What publishing products do you have for kids who become aware of your properties through animation?
I think we’ve been publishing an all ages Spider-Man comic monthly for close to 10 years. It’s still doing very well; we’re very happy with it. I wonder if there’s anybody else who has been doing that with any of their franchises for that long with pretty consistent luck. We’ve changed the titles of the books, obviously, they started off as Marvel Adventures without animation initially and now they’re shifting into their animated mode so we have a consistency of look and communication. But we’ve been very pleased with what we’ve done digitally with them, what we’ve done with international licensing, what we’ve been doing with print subscriptions. Those are our most consistent performers in the subscription space, which is not a huge business for us, but it’s still a good starter business.
At times we still struggle with the circulation numbers in the hobby market, and that makes sense. We’re distributing to an eclectic group of retailers. Some stores speak differently to all ages consumers than others. Some stores are built more for adults. Some stores do a very good job of catering to the young audience, doing programming to get kids in there with their parents.
We have been doing something called “Share your Universe” programs with the hobby retail community over the last year to help support viewing parties and get books in hands. We’re basically asking our hardcore fans to say share your universe with your son, your niece, your nephew, your daughter. We’ve been pretty happy with that program. We’ll just keep on building with that. The more years we get out there, the more we’ll get some traction with that.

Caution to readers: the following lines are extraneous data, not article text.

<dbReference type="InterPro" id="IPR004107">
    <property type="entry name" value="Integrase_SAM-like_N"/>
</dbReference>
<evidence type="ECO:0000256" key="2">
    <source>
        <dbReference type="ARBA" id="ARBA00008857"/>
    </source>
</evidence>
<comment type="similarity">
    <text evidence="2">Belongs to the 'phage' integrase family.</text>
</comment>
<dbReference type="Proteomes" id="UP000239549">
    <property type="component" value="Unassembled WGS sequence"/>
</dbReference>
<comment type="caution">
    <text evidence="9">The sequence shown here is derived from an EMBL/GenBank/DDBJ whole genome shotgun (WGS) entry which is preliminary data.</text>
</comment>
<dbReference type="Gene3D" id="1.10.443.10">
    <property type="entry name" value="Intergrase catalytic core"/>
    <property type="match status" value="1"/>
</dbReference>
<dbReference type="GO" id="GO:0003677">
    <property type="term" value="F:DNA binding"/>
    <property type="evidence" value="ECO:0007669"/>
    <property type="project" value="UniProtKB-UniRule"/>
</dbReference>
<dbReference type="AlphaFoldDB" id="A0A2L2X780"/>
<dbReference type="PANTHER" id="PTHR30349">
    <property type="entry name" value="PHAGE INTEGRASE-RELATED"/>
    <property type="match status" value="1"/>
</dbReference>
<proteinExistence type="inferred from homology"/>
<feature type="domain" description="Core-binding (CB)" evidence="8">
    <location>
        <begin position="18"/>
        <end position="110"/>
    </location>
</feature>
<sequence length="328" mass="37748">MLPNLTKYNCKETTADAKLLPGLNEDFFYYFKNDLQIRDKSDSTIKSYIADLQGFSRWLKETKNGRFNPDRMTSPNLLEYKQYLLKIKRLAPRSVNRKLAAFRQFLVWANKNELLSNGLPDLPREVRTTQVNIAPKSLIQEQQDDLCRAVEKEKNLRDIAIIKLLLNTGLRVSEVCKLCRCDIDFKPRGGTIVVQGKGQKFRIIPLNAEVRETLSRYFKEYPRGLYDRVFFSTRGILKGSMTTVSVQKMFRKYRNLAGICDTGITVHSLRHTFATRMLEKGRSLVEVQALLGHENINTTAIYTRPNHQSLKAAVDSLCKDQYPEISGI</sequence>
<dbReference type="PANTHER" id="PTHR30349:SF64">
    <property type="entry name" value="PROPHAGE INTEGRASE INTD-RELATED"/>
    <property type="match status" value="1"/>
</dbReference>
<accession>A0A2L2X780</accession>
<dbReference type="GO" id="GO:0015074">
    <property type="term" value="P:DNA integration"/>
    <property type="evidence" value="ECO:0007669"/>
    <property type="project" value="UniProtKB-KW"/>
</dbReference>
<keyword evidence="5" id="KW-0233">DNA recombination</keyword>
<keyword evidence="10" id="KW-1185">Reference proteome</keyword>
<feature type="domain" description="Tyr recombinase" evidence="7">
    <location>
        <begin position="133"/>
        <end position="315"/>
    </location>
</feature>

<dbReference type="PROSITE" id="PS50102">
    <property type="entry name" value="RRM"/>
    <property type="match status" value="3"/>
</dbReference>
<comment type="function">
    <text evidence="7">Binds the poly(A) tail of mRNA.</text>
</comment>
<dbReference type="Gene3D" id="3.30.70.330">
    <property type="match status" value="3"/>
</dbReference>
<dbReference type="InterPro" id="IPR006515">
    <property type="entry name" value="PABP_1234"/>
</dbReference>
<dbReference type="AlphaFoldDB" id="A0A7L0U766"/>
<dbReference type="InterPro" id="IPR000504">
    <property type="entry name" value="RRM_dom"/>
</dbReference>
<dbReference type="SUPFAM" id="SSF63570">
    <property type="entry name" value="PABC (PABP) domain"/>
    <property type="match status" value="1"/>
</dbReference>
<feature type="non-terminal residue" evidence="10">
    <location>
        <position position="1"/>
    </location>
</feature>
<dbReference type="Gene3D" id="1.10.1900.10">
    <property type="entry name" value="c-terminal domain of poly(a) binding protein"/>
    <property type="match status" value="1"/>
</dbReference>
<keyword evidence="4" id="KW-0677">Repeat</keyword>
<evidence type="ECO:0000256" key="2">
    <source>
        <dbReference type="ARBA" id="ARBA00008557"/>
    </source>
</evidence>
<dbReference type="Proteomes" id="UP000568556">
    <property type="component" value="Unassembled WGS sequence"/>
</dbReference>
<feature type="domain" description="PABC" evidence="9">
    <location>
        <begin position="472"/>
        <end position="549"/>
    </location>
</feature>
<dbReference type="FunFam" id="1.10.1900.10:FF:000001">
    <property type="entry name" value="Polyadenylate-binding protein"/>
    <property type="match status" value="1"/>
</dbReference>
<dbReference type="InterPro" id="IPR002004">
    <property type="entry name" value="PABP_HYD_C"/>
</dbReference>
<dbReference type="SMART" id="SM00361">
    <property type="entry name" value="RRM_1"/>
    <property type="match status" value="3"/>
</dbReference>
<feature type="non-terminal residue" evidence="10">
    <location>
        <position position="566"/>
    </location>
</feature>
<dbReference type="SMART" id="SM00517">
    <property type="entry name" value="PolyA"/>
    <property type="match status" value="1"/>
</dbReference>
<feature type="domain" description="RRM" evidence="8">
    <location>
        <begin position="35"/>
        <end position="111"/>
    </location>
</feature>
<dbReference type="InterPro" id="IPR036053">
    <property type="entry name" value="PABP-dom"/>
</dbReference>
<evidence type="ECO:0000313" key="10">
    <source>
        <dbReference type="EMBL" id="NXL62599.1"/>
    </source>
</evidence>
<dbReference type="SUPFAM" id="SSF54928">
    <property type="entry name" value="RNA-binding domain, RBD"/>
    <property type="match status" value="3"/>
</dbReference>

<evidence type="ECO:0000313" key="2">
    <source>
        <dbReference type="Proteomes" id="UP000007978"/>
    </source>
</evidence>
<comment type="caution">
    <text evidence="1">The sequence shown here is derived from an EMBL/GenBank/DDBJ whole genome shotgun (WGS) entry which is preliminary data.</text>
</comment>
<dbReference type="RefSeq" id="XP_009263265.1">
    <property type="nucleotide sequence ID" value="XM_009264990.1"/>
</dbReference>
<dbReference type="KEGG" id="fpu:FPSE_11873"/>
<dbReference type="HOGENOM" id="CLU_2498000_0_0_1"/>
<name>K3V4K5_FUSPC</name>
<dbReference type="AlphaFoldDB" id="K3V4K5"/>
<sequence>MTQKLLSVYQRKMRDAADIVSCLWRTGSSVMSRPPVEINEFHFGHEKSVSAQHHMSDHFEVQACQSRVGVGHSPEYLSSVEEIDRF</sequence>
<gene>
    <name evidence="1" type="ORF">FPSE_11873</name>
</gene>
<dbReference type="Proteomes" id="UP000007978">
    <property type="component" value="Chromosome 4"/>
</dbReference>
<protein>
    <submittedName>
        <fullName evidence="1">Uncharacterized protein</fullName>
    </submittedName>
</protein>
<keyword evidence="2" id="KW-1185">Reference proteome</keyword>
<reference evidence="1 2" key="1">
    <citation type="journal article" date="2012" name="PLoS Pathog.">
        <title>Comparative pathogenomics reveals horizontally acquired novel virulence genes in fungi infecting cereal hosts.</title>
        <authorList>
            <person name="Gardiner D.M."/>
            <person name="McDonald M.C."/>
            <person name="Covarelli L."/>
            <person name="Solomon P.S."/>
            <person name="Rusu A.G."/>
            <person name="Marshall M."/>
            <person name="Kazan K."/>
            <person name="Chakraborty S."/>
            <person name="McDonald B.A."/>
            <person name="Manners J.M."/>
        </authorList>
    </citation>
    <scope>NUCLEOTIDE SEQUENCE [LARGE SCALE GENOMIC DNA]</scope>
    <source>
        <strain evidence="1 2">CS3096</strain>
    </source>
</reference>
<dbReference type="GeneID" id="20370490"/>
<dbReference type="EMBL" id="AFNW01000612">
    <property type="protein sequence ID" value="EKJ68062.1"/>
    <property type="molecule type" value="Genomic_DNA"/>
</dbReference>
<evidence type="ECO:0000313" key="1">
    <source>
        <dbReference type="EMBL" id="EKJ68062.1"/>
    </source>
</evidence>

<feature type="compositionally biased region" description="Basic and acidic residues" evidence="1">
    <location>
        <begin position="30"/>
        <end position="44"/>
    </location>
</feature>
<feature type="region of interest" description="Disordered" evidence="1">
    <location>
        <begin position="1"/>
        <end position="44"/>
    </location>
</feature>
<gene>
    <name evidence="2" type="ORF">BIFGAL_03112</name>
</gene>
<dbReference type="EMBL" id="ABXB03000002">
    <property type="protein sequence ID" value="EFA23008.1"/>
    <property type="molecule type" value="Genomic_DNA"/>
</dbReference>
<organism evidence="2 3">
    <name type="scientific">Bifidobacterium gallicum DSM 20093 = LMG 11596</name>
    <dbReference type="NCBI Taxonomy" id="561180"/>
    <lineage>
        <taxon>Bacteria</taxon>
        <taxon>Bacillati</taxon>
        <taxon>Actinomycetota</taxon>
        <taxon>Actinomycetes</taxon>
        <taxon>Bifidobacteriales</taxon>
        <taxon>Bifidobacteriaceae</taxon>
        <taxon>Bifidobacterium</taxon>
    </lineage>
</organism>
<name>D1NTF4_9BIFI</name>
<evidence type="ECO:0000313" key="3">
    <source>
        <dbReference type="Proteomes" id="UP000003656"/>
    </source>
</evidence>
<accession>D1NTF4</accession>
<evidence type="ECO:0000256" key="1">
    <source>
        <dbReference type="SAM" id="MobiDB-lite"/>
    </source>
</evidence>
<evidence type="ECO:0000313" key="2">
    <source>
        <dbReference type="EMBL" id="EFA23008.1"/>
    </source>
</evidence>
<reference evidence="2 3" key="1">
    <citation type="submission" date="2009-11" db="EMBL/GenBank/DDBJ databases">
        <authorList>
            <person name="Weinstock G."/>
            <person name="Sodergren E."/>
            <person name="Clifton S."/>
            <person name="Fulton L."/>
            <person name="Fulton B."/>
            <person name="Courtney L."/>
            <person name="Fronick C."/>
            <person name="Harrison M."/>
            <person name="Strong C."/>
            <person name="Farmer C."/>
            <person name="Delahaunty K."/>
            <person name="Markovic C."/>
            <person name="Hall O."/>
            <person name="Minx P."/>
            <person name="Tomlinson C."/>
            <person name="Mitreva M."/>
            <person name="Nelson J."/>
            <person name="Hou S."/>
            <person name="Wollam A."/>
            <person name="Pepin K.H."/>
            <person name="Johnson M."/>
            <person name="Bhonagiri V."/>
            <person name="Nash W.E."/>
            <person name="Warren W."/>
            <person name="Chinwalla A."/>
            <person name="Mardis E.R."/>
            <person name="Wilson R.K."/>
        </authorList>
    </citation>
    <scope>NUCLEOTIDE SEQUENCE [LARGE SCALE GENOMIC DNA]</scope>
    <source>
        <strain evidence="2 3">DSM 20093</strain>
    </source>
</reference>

I do think digital is very important for the trial and awareness space. We’re working on some broader based solutions for interactive with kids in that space.
You talked about different types of consumers that your different channels serve. Since the advent of digital, do you see migration either from lapsed readers that come back into digital and then end up going back into print or print readers that are migrating to digital?
The one we feared the most is the one we don’t see, which would have been print readers going into digital.
With some of the bigger event books we definitely saw some migration, some digital folks buying print and then maybe some print dedicated folks buying a little bit more digital. Avengers vs. X-Men had that in spades, because they may have chosen to buy a tie-in book digitally and they’re buying the print books anyway because they want to finish the series.